OpenAIRE

    Shin, Nah-Young; Choi, Hyewon; Neff, Lynn; Wu, Yumei; Saito, Hiroaki; Ferguson, Shawn M.; De Camilli, Pietro; Baron, Roland

    2014-01-01

    Cell–cell fusion is an evolutionarily conserved process that leads to the formation of multinucleated myofibers, syncytiotrophoblasts and osteoclasts, allowing their respective functions. Although cell–cell fusion requires the presence of fusogenic membrane proteins and actin-dependent cytoskeletal reorganization, the precise machinery allowing cells to fuse is still poorly understood. Using an inducible knockout mouse model to generate dynamin 1– and 2–deficient primary osteoclast precursors...

  5. Syncytin-1 in differentiating human myoblasts

    DEFF Research Database (Denmark)

    Bjerregard, Bolette; Ziomkiewicz, Iwona; Schulz, Alexander;

    2014-01-01

    induced to fuse. Additionally, we have compared the localization of syncytin with the localization of caveolin-3 and of myogenin, which are also involved in myoblast fusion and maturation. Syncytin was localized to areas of the cell membrane and to filopodial structures connecting myoblasts to each other...... observed in both myogenin-positive and myogenin-negative cells. Antisense treatment downmodulated syncytin-1 expression and inhibited myoblast cell fusions. Importantly, syncytin-1 antisense significantly decreased the frequency of multinucleated myotubes demonstrating that the treatment inhibited...... secondary myoblast fusions. Thus, syncytin is involved in human myoblast fusions and is localized in areas of contact between fusing cells. Moreover, syncytin and caveolin-3 might interact at the level of the sarcolemma....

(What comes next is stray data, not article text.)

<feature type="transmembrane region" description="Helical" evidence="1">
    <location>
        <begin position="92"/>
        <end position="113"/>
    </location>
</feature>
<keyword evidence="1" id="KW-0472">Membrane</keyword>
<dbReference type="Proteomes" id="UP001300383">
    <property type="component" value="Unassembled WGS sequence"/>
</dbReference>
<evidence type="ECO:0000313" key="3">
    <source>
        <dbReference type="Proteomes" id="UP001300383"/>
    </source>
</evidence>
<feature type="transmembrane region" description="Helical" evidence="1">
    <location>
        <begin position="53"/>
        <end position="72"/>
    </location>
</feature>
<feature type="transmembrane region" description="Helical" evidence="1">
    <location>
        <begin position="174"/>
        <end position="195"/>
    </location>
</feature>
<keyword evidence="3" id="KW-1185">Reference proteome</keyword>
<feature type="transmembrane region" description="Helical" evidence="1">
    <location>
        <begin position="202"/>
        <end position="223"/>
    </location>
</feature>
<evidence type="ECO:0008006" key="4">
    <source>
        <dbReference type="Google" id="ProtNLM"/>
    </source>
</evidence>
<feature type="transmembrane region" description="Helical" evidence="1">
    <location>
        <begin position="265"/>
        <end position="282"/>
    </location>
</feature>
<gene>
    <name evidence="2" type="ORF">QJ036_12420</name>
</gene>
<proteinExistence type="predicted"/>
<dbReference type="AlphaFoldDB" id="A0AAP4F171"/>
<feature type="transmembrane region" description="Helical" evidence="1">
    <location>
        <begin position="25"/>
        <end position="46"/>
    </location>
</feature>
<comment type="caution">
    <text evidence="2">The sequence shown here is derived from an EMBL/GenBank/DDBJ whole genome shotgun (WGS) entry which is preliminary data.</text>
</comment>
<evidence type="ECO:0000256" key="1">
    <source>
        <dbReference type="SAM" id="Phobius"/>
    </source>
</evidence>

6. In ovo L-arginine supplementation stimulates myoblast differentiation but negatively affects muscle development of broiler chicken after hatching.